```// ************************************************************************** //
//                                                                            //
//    eses                   eses                                             //
//   eses                     eses                                            //
//  eses    eseses  esesese    eses   Embedded Systems Group                  //
//  ese    ese  ese ese         ese                                           //
//  ese    eseseses eseseses    ese   Department of Computer Science          //
//  eses   eses          ese   eses                                           //
//   eses   eseses  eseseses  eses    University of Kaiserslautern            //
//    eses                   eses                                             //
//                                                                            //
// ************************************************************************** //
// The Levenshtein distance is a metric to measure the difference of two given//
// sequences. The Levenshtein distance of sequences a[0..M-1] and b[0..N-1] is//
// defined as the minimum number of insertions, deletions, or substitutions to//
// transform one string into the other one. The algorithm below computes the  //
// distances d[i][j] of all prefixes a[0..i-1] and b[0..j-1] according to     //
// recursive definition according to Wagner and Fischer; 1974.                //
// The Quartz implementation below performs all computations in a single macro//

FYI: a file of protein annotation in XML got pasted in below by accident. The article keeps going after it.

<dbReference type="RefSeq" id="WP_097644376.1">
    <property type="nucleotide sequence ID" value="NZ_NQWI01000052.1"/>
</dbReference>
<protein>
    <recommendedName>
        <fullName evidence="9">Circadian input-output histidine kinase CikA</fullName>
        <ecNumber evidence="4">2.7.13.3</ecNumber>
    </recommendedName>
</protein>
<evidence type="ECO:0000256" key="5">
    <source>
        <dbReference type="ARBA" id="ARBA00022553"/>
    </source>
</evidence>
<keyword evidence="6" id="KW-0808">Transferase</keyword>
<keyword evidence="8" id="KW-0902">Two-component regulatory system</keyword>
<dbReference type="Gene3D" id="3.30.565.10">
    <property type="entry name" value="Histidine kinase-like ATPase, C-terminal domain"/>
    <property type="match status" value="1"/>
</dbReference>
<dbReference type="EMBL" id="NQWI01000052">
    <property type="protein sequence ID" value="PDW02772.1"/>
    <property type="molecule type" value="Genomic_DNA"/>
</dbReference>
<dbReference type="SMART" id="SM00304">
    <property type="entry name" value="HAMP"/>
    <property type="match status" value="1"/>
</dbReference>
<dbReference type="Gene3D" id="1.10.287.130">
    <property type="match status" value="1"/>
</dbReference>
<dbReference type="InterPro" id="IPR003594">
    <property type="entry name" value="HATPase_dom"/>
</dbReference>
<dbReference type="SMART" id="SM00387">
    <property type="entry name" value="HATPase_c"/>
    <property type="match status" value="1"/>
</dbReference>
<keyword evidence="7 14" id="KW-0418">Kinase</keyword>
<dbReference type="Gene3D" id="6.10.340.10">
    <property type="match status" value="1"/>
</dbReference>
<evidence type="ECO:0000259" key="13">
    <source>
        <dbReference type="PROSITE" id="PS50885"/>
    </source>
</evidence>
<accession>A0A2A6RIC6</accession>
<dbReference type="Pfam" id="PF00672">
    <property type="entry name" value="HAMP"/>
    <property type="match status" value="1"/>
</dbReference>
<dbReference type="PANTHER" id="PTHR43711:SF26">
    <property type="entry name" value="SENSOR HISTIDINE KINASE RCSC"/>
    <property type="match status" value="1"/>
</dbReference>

// step by following the data dependencies. The algorithm has a total work of //
// O(M*N) micro steps and requires also O(M*N) space. Further references are  //
// ************************************************************************** //

macro M = 4;    // size of sequence a
macro N = 5;    // size of sequence b
macro C = 8;    // sequence elements have type nat{C}
macro max(x,y) = (x<y ? y : x);
macro min(x,y) = (x<y ? x : y);
macro min3(x,y,z) = min(x,min(y,z));

module EditDistance([M]nat{C} ?a,[N]nat{C} ?b, nat{C} dist) {
[M+1][N+1]nat{max(M,N)+1} d;

// distances from a[0..i-1] to b[0..-1] (i.e., b is empty)
for(i=0..M)
d[i][0] = i;

// distances from a[0..-1] to b[0..j-1] (i.e., a is empty)
for(j=0..N)
d[0][j] = j;

// recursive definition of the Levenshtein distance
for(i=1..M)
for(j=1..N)
d[i][j] = min3(d[i-1][j-1] + (a[i-1]==b[j-1]?0:1),
d[i][j-1] + 1,
d[i-1][j] + 1);

// final result is in the lower right corner of d
dist = d[M][N];
}
drivenby d00 {
// dist=3 since a[0]=2;a[1]=0;a[4]=5;
a = [1,3,3,4];
b = [2,0,3,4,5];
assert(dist==3);
}
drivenby d01 {
// dist=2 since a[0]=3;a[4]=5;
a = [1,2,3,4];
b = [3,2,3,4,5];
assert(dist==2);
}
drivenby d02 {
// dist=4 since a[0]=1;a[1]=5;a[2]=5;a[4]=5;
a = [1,3,2,4];
b = [3,5,5,4,5];
assert(dist==4);
}
drivenby d03 {
// dist=3 since a[0]=5;a[2]=6;a[4]=5;
a = [1,3,5,4];
b = [5,3,6,4,5];
assert(dist==3);
}
drivenby d04 {
// dist=3 since we insert at a[1]<-5
a = [5,3,3,4];
b = [5,5,3,3,4];
assert(dist==1);
}
drivenby d05 {
// dist=3 since a[0]=4;a[4]=3;
a = [5,2,3,3];
b = [4,2,3,3,3];
assert(dist==2);
}
drivenby d06 {
// dist=3 since remove a[0]<-4 and add 1,6
a = [4,1,2,3];
b = [1,2,3,1,6];
assert(dist==3);
}
drivenby d07 {
// dist=3 since a[1]=a[2]=a[3]=a[4]=1;
a = [1,3,4,5];
b = [1,1,1,1,1];
assert(dist==4);
}
drivenby d08 {
// dist=3 since a[0]=3;a[1]=2;a[2]=3;a[4]=6;
a = [1,1,1,1];
b = [3,2,3,1,3];
assert(dist==4);
}
drivenby d09 {
// dist=3 since all characters are different
a = [3,3,3,3];
b = [0,2,2,5,6];
assert(dist==5);
}
```